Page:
While its tone is playful and frivolous, this book poses tough questions over the nature of religion and belief. Religion provides comfortable responses to the questions that have always beset humankind - why are we here, what is the point of being alive, how ought we to behave? Russell snatches that comfort away, leaving us instead with other, more troublesome alternatives: responsibility, autonomy, self-awareness. He tells us that the time to live is now, the place to live is here, and the way to be happy is to ensure others are happy.
He believes that all religions are false and harmful. He even calls religion "a disease born of fear" and "a source of untold misery to the human race." Fear leads to cruelty, he says. "A habit of basing convictions upon evidence, and of giving them only that degree of certainty which the evidence warrants, would, if it became general, cure most of the ills from which the world is suffering."
He explains his agnostic views with his usual lucidity. Russell was not an atheist; he was just not convinced by the arguments for God. He was always wary of certainties. So this book does not resolve anything, but it will give you plenty to think about. It is not a difficult read.
I will say that the long Appendix (not written by Russell) detailing how Russell was prevented from teaching at the City College of New York leaves me breathless with revulsion.
Certainly in these frighteningly Bible-thumping times in the U.S., this material is highly relevant.
Russell's prose is very well-written and persuasive, and the longest essay of the book, What I Believe, lays out a very interesting way of life for people to follow, as well. Other essays, concerning other atheists and their fate (on Thomas Paine), dealing with children, the ethics of sexuality, and other topics, are also very well done. Since it's a list of essays on similar topics, there is certainly overlap, but it's not too great, and that they were written at different times allows one to see the growth and changes in his thought over time.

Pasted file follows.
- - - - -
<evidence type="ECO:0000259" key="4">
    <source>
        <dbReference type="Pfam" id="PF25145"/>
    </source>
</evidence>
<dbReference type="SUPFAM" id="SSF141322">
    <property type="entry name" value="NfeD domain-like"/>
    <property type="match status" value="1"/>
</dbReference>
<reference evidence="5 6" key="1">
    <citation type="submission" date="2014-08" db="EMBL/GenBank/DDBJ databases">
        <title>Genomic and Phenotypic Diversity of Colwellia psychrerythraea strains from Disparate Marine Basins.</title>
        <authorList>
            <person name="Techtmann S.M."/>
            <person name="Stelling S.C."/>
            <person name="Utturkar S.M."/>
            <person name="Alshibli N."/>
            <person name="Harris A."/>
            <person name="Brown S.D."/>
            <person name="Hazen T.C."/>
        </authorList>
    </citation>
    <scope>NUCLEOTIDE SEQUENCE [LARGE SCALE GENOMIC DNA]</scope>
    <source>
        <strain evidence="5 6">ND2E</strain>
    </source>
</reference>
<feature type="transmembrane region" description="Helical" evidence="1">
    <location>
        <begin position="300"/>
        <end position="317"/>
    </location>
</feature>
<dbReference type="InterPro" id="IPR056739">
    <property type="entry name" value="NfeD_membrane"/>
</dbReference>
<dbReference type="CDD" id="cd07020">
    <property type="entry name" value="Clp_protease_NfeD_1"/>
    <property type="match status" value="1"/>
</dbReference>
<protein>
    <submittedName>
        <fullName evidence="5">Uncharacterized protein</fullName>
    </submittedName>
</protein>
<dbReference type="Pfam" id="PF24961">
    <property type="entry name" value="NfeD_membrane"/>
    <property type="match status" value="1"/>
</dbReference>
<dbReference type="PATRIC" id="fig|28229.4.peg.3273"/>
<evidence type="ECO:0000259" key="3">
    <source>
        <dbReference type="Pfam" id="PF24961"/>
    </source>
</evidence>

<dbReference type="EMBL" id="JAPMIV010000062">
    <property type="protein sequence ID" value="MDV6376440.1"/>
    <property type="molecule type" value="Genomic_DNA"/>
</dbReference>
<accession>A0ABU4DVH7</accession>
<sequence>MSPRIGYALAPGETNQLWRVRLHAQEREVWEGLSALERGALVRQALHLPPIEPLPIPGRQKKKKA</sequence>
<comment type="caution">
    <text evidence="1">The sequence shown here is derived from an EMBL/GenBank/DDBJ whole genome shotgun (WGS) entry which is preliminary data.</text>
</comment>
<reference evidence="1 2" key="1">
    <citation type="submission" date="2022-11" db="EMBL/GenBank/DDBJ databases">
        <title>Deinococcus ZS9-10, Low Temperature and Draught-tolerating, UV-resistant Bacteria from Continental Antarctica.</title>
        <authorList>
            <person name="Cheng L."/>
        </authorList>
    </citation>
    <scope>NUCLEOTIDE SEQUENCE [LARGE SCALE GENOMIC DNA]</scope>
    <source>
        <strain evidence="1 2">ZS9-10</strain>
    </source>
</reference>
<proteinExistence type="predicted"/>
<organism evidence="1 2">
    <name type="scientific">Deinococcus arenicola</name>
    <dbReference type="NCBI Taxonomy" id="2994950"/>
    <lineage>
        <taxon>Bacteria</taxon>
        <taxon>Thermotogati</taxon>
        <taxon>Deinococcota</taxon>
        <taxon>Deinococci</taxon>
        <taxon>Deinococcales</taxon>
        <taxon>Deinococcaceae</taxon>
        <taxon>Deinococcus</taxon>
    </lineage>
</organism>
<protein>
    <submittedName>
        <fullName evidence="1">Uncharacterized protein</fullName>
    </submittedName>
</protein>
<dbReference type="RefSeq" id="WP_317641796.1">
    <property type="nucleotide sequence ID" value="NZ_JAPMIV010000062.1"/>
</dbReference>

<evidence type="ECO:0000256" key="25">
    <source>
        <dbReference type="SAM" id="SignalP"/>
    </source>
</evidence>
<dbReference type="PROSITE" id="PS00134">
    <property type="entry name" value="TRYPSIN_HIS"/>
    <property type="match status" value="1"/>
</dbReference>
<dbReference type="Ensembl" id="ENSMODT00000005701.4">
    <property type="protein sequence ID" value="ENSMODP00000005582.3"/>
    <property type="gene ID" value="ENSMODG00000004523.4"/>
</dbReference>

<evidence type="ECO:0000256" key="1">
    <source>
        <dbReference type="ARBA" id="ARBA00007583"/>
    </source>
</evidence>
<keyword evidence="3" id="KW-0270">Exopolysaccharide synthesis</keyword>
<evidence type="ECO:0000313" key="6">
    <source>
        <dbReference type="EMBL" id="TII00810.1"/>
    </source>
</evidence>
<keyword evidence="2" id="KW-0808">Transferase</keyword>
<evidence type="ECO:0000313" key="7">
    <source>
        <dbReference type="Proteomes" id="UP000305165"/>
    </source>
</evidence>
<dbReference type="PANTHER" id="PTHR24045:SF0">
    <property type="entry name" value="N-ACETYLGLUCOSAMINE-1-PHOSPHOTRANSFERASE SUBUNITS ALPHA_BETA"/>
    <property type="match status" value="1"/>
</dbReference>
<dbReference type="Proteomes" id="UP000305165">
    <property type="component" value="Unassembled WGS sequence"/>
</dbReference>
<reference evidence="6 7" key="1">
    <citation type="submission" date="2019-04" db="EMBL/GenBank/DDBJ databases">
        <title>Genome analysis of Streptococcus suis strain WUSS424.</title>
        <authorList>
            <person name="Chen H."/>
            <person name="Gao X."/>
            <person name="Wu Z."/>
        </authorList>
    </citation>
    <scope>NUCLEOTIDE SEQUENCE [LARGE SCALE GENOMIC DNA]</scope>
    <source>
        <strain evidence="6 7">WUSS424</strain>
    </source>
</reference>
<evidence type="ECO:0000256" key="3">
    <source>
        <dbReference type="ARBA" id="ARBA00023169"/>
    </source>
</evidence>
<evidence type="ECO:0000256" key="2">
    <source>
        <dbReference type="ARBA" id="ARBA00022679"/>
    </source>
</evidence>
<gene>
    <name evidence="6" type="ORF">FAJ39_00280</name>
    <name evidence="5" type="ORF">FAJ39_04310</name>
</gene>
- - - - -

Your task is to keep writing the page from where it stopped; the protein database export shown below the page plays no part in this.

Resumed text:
I really enjoyed this book, and found it both thought-provoking and something that I will carry with me over time. The final essay, regarding how Russell was refused employment at the City College of New York by local government due to his atheism in 1940, shows that the influence of religion on politics and authority were already apparent, and the effects of atheism overblown, even then. It may have gotten worse since, but it's still visible in our past.
This one's definitely worth reading, if you have an open mind about the question of religion.
There are several essays that directly relate to religion, I really liked "Can Religion Cure Our Troubles" and there are a few that you might be able to kinda sorta relate back to religion, but you'd be making the connection there, not Bertrand. An example of that would be the essay on Thomas Paine. I know Thomas Paine was very outspoken about religion, but the extent to which it comes up in the essay is that he pissed off Jefferson and Washington for running his mouth off about his non traditional beliefs (he was Deist). They shared those beliefs they just weren't about to admit it and didn't like Paine's uncompromising literature. That probably accounts for about two sentences of the essay.